Calling in from the cold

With a general election due in the UK in the next twelve months, every political party is planning proposed legislation for easy-to-understand problems.  Financial cold calling is one such headline grabbing issue and after years of inaction it appears there is now enough political capital for regulators and politicians to address misleading marketing firms. 

From endless promises of a cheaper (but never better) life insurance plans to life savings being drained by fraudulent investments, the danger of a financial cold call is a problem easily understood through personal experience. Contact State research in October 2022 found that the average person in the UK receives five cold calls a year for a variety of products. 

"Scammers devastate lives and livelihoods. We have to prevent fraudsters from infiltrating their way into people’s lives in the first place", said Prime Minister Sunak in May 2023, a day before the local elections in England and Wales. 
In this Contact State feature, we take a closer look at what’s being proposed and what it means for you and your business. 
What is cold calling? 

The practice of calling a consumer without their consent, with the purpose of selling them something. Consumers that are tricked into parting with their personal data for purposes they don’t understand are also increasingly targeted in cold calling campaigns and the link between misleading websites and resold data is clear

The UK is slow to deal with the role that consent plays in telemarketing for financial products. In the US for example, the Telephone Consumer Protection Act (TCPA) requires all marketing firms to have proof of ‘explicit consent’ before they make an outbound phone call to a consumer or face fines and law suits.  

Cold calling in the UK is a symptom of a much wider problem, that of an unregulated and unchecked trade and exchange of personal consumer details for marketing purposes. Even very large financial networks, brokers and insurance firms often accidently end up working with cold call scammers.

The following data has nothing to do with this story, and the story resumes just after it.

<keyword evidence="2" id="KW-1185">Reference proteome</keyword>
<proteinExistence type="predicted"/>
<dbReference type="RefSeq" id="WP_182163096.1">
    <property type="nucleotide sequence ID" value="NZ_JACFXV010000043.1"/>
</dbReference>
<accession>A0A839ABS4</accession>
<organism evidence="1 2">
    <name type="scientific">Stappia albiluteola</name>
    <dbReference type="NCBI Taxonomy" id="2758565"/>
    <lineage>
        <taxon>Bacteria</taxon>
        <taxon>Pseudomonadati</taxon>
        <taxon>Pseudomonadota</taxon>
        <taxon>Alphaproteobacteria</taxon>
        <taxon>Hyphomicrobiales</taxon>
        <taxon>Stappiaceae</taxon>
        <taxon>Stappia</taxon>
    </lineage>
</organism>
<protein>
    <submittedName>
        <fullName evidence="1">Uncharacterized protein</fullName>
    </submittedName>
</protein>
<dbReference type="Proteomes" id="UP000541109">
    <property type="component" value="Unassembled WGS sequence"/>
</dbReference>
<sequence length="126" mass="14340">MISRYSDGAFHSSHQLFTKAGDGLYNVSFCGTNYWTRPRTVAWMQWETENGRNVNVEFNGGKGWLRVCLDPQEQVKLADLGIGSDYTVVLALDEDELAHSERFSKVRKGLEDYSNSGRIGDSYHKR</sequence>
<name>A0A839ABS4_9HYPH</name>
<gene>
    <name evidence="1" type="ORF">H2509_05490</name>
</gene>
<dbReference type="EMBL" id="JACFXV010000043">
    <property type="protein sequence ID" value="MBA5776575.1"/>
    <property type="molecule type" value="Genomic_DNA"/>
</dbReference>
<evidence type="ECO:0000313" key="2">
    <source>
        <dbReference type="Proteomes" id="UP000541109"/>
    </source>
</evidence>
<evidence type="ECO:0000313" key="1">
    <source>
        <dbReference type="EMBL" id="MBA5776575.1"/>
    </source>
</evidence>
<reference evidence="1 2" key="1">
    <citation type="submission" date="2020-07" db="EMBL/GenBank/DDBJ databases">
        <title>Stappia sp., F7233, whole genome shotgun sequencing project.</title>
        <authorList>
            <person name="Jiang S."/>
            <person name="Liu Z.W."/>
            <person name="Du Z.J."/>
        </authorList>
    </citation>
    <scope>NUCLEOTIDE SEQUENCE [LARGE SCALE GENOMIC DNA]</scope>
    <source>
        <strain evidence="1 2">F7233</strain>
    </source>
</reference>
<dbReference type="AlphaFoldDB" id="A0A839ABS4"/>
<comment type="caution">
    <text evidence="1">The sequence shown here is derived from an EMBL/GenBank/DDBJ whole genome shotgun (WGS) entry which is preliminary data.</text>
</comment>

Why isn’t cold calling already illegal?  

Complexity, political inaction and impotent enforcement 

The problem of regulating and stopping cold callers cuts across several major regulators, government departments and vested interests; Ofcom, FCA, ASA and the ICO have all independently introduced measures to tackle misleading advertising and ‘consent-less’ calling, but have lacked the direction, support and leadership from central Government to truly produce measures that cut through the problem. 

- The ICO have been increasing measures and fines aimed at tackling businesses that fraudulently use consumer data without permission and the rules around ‘Live Marketing Calls’ released last year was a big step forward .

- The ASA too have a whole section of their website dedicated to misleading lead generation but their measures of enforcement are voluntarily.

- The FCA’s Consumer Duty (due to be implemented in July 2023) explicitly tackles unauthorised marketing journeys and as Contact State noted at the time, the new rules effectively require data buyers to evidence how a consumer has ended up in a financial firms calling schedule.